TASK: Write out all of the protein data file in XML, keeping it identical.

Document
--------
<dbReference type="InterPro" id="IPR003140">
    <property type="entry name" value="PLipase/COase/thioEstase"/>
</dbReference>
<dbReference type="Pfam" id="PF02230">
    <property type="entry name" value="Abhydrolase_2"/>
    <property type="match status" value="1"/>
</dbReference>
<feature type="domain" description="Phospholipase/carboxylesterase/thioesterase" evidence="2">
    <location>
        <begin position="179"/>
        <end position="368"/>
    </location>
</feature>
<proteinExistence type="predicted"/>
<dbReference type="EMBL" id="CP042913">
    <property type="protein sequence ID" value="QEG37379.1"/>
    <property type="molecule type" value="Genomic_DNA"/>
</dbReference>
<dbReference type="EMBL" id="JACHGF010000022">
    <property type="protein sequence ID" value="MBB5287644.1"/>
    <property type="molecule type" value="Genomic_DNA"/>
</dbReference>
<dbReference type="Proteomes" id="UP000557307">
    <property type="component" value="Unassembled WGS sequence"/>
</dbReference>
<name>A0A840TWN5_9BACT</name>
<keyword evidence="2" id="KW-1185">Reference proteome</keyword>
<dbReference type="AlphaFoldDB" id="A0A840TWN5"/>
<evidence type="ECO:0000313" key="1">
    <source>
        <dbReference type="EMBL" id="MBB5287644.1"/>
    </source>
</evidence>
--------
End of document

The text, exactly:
<dbReference type="InterPro" id="IPR003140">
    <property type="entry name" value="PLipase/COase/thioEstase"/>
</dbReference>
<dbReference type="Pfam" id="PF02230">
    <property type="entry name" value="Abhydrolase_2"/>
    <property type="match status" value="1"/>
</dbReference>
<feature type="domain" description="Phospholipase/carboxylesterase/thioesterase" evidence="2">
    <location>
        <begin position="179"/>
        <end position="368"/>
    </location>
</feature>
<proteinExistence type="predicted"/>
<dbReference type="EMBL" id="CP042913">
    <property type="protein sequence ID" value="QEG37379.1"/>
    <property type="molecule type" value="Genomic_DNA"/>
</dbReference>
<dbReference type="EMBL" id="JACHGF010000022">
    <property type="protein sequence ID" value="MBB5287644.1"/>
    <property type="molecule type" value="Genomic_DNA"/>
</dbReference>
<dbReference type="Proteomes" id="UP000557307">
    <property type="component" value="Unassembled WGS sequence"/>
</dbReference>
<name>A0A840TWN5_9BACT</name>
<keyword evidence="2" id="KW-1185">Reference proteome</keyword>
<dbReference type="AlphaFoldDB" id="A0A840TWN5"/>
<evidence type="ECO:0000313" key="1">
    <source>
        <dbReference type="EMBL" id="MBB5287644.1"/>
    </source>
</evidence>